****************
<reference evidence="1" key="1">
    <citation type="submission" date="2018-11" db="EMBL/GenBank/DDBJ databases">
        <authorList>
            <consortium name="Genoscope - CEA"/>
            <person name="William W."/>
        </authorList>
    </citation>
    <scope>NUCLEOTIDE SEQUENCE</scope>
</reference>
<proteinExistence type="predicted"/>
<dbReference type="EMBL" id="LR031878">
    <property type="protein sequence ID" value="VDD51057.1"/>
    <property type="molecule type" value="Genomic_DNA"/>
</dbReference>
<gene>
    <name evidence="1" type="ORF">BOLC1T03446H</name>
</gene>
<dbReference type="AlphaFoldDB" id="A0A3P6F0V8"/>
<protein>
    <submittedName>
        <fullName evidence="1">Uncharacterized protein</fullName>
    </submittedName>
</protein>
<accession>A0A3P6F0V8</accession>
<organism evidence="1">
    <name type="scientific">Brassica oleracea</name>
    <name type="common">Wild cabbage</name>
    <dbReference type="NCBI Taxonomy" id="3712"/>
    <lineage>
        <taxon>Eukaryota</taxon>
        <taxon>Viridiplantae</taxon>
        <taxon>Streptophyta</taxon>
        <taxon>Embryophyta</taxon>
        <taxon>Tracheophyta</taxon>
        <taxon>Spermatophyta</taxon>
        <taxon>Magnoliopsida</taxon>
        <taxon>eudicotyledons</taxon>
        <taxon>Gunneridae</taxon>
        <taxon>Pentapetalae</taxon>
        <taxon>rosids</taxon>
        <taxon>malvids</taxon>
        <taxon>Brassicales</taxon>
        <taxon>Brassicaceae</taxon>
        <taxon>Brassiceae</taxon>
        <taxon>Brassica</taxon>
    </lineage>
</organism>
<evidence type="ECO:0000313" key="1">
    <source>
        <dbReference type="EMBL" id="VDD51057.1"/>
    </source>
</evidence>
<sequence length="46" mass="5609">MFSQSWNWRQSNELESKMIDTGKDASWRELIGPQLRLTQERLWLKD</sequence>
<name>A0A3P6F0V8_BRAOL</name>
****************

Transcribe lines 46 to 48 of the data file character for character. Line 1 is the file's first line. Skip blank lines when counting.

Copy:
    </lineage>
</organism>
<evidence type="ECO:0000313" key="1">